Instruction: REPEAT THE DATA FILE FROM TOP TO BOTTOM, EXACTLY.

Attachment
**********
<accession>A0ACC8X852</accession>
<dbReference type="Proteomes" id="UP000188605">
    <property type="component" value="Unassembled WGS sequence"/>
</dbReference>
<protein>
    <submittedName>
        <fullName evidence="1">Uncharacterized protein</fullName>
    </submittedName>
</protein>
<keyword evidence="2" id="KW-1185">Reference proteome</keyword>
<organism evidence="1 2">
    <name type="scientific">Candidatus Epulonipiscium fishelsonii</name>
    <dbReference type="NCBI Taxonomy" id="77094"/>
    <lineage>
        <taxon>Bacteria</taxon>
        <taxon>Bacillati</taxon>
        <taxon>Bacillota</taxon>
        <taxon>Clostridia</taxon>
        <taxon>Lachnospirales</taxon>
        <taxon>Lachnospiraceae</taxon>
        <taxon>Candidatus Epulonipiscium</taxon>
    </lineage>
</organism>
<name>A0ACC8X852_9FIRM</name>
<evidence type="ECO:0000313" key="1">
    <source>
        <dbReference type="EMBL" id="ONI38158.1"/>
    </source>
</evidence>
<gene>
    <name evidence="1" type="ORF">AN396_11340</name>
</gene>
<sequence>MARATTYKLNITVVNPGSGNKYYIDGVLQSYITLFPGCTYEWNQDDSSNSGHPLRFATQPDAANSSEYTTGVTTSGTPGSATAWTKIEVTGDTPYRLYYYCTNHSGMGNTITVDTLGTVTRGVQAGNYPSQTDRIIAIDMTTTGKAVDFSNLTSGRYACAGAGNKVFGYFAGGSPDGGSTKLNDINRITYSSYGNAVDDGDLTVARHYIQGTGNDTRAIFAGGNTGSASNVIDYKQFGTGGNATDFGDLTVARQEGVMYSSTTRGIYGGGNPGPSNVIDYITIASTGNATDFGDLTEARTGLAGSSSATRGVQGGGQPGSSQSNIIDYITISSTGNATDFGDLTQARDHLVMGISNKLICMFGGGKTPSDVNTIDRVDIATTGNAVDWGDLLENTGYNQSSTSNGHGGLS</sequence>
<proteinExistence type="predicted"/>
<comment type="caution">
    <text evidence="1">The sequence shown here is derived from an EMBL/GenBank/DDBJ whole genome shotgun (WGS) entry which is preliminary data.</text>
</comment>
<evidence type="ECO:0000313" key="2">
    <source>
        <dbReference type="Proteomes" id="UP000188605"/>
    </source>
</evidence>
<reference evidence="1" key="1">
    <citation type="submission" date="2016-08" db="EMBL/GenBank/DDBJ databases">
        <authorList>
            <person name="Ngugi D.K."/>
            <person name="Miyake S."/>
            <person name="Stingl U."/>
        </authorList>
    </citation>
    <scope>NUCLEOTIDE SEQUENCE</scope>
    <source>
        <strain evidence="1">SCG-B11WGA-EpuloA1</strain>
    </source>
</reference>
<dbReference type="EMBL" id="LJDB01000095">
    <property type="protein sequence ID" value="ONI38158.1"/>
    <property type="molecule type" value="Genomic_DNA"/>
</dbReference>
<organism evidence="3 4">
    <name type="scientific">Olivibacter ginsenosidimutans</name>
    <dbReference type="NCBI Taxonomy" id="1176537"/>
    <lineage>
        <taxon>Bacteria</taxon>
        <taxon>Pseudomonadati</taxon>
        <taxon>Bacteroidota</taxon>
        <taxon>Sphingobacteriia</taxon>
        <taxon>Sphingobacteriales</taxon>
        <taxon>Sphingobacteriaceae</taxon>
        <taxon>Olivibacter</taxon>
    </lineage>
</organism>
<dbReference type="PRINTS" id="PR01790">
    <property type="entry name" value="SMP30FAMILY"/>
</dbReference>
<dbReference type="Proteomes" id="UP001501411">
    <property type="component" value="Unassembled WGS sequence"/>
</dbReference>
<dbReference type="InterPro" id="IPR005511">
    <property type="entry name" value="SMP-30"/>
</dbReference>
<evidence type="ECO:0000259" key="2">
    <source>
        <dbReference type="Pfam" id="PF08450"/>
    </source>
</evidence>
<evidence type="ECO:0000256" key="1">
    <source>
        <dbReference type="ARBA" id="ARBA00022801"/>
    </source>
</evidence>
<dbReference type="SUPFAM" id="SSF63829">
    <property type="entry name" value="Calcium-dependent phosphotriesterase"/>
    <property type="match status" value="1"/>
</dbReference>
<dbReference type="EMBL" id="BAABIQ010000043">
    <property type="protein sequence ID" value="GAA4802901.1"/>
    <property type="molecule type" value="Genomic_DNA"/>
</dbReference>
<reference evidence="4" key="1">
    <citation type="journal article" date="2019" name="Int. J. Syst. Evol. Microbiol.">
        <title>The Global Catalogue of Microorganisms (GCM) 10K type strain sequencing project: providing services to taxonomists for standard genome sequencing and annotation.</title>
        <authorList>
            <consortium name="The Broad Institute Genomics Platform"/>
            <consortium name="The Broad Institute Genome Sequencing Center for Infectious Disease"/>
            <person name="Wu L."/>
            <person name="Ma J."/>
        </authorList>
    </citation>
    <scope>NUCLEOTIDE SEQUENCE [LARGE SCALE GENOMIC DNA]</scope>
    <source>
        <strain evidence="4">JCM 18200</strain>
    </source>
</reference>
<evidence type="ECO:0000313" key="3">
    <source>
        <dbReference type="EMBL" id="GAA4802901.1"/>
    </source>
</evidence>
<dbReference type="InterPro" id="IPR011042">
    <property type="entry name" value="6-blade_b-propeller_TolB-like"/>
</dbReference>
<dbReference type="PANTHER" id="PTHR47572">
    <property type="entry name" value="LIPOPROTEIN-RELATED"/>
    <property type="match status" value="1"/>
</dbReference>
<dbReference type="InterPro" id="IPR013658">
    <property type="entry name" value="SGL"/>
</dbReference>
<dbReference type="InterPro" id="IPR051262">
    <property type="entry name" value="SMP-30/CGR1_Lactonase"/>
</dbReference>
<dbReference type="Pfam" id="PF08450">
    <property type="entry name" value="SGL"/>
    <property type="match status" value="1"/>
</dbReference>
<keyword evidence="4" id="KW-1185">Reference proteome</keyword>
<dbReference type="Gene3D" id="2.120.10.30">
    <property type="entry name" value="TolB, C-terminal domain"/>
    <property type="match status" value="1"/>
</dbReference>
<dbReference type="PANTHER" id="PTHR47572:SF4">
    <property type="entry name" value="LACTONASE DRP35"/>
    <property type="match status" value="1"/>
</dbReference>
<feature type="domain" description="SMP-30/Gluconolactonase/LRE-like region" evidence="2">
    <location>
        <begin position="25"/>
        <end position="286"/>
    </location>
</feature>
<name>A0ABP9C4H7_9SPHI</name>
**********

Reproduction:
<accession>A0ACC8X852</accession>
<dbReference type="Proteomes" id="UP000188605">
    <property type="component" value="Unassembled WGS sequence"/>
</dbReference>
<protein>
    <submittedName>
        <fullName evidence="1">Uncharacterized protein</fullName>
    </submittedName>
</protein>
<keyword evidence="2" id="KW-1185">Reference proteome</keyword>
<organism evidence="1 2">
    <name type="scientific">Candidatus Epulonipiscium fishelsonii</name>
    <dbReference type="NCBI Taxonomy" id="77094"/>
    <lineage>
        <taxon>Bacteria</taxon>
        <taxon>Bacillati</taxon>
        <taxon>Bacillota</taxon>
        <taxon>Clostridia</taxon>
        <taxon>Lachnospirales</taxon>
        <taxon>Lachnospiraceae</taxon>
        <taxon>Candidatus Epulonipiscium</taxon>
    </lineage>
</organism>
<name>A0ACC8X852_9FIRM</name>
<evidence type="ECO:0000313" key="1">
    <source>
        <dbReference type="EMBL" id="ONI38158.1"/>
    </source>
</evidence>
<gene>
    <name evidence="1" type="ORF">AN396_11340</name>
</gene>
<sequence>MARATTYKLNITVVNPGSGNKYYIDGVLQSYITLFPGCTYEWNQDDSSNSGHPLRFATQPDAANSSEYTTGVTTSGTPGSATAWTKIEVTGDTPYRLYYYCTNHSGMGNTITVDTLGTVTRGVQAGNYPSQTDRIIAIDMTTTGKAVDFSNLTSGRYACAGAGNKVFGYFAGGSPDGGSTKLNDINRITYSSYGNAVDDGDLTVARHYIQGTGNDTRAIFAGGNTGSASNVIDYKQFGTGGNATDFGDLTVARQEGVMYSSTTRGIYGGGNPGPSNVIDYITIASTGNATDFGDLTEARTGLAGSSSATRGVQGGGQPGSSQSNIIDYITISSTGNATDFGDLTQARDHLVMGISNKLICMFGGGKTPSDVNTIDRVDIATTGNAVDWGDLLENTGYNQSSTSNGHGGLS</sequence>
<proteinExistence type="predicted"/>
<comment type="caution">
    <text evidence="1">The sequence shown here is derived from an EMBL/GenBank/DDBJ whole genome shotgun (WGS) entry which is preliminary data.</text>
</comment>
<evidence type="ECO:0000313" key="2">
    <source>
        <dbReference type="Proteomes" id="UP000188605"/>
    </source>
</evidence>
<reference evidence="1" key="1">
    <citation type="submission" date="2016-08" db="EMBL/GenBank/DDBJ databases">
        <authorList>
            <person name="Ngugi D.K."/>
            <person name="Miyake S."/>
            <person name="Stingl U."/>
        </authorList>
    </citation>
    <scope>NUCLEOTIDE SEQUENCE</scope>
    <source>
        <strain evidence="1">SCG-B11WGA-EpuloA1</strain>
    </source>
</reference>
<dbReference type="EMBL" id="LJDB01000095">
    <property type="protein sequence ID" value="ONI38158.1"/>
    <property type="molecule type" value="Genomic_DNA"/>
</dbReference>
<organism evidence="3 4">
    <name type="scientific">Olivibacter ginsenosidimutans</name>
    <dbReference type="NCBI Taxonomy" id="1176537"/>
    <lineage>
        <taxon>Bacteria</taxon>
        <taxon>Pseudomonadati</taxon>
        <taxon>Bacteroidota</taxon>
        <taxon>Sphingobacteriia</taxon>
        <taxon>Sphingobacteriales</taxon>
        <taxon>Sphingobacteriaceae</taxon>
        <taxon>Olivibacter</taxon>
    </lineage>
</organism>
<dbReference type="PRINTS" id="PR01790">
    <property type="entry name" value="SMP30FAMILY"/>
</dbReference>
<dbReference type="Proteomes" id="UP001501411">
    <property type="component" value="Unassembled WGS sequence"/>
</dbReference>
<dbReference type="InterPro" id="IPR005511">
    <property type="entry name" value="SMP-30"/>
</dbReference>
<evidence type="ECO:0000259" key="2">
    <source>
        <dbReference type="Pfam" id="PF08450"/>
    </source>
</evidence>
<evidence type="ECO:0000256" key="1">
    <source>
        <dbReference type="ARBA" id="ARBA00022801"/>
    </source>
</evidence>
<dbReference type="SUPFAM" id="SSF63829">
    <property type="entry name" value="Calcium-dependent phosphotriesterase"/>
    <property type="match status" value="1"/>
</dbReference>
<dbReference type="EMBL" id="BAABIQ010000043">
    <property type="protein sequence ID" value="GAA4802901.1"/>
    <property type="molecule type" value="Genomic_DNA"/>
</dbReference>
<reference evidence="4" key="1">
    <citation type="journal article" date="2019" name="Int. J. Syst. Evol. Microbiol.">
        <title>The Global Catalogue of Microorganisms (GCM) 10K type strain sequencing project: providing services to taxonomists for standard genome sequencing and annotation.</title>
        <authorList>
            <consortium name="The Broad Institute Genomics Platform"/>
            <consortium name="The Broad Institute Genome Sequencing Center for Infectious Disease"/>
            <person name="Wu L."/>
            <person name="Ma J."/>
        </authorList>
    </citation>
    <scope>NUCLEOTIDE SEQUENCE [LARGE SCALE GENOMIC DNA]</scope>
    <source>
        <strain evidence="4">JCM 18200</strain>
    </source>
</reference>
<evidence type="ECO:0000313" key="3">
    <source>
        <dbReference type="EMBL" id="GAA4802901.1"/>
    </source>
</evidence>
<dbReference type="InterPro" id="IPR011042">
    <property type="entry name" value="6-blade_b-propeller_TolB-like"/>
</dbReference>
<dbReference type="PANTHER" id="PTHR47572">
    <property type="entry name" value="LIPOPROTEIN-RELATED"/>
    <property type="match status" value="1"/>
</dbReference>
<dbReference type="InterPro" id="IPR013658">
    <property type="entry name" value="SGL"/>
</dbReference>
<dbReference type="InterPro" id="IPR051262">
    <property type="entry name" value="SMP-30/CGR1_Lactonase"/>
</dbReference>
<dbReference type="Pfam" id="PF08450">
    <property type="entry name" value="SGL"/>
    <property type="match status" value="1"/>
</dbReference>
<keyword evidence="4" id="KW-1185">Reference proteome</keyword>
<dbReference type="Gene3D" id="2.120.10.30">
    <property type="entry name" value="TolB, C-terminal domain"/>
    <property type="match status" value="1"/>
</dbReference>
<dbReference type="PANTHER" id="PTHR47572:SF4">
    <property type="entry name" value="LACTONASE DRP35"/>
    <property type="match status" value="1"/>
</dbReference>
<feature type="domain" description="SMP-30/Gluconolactonase/LRE-like region" evidence="2">
    <location>
        <begin position="25"/>
        <end position="286"/>
    </location>
</feature>
<name>A0ABP9C4H7_9SPHI</name>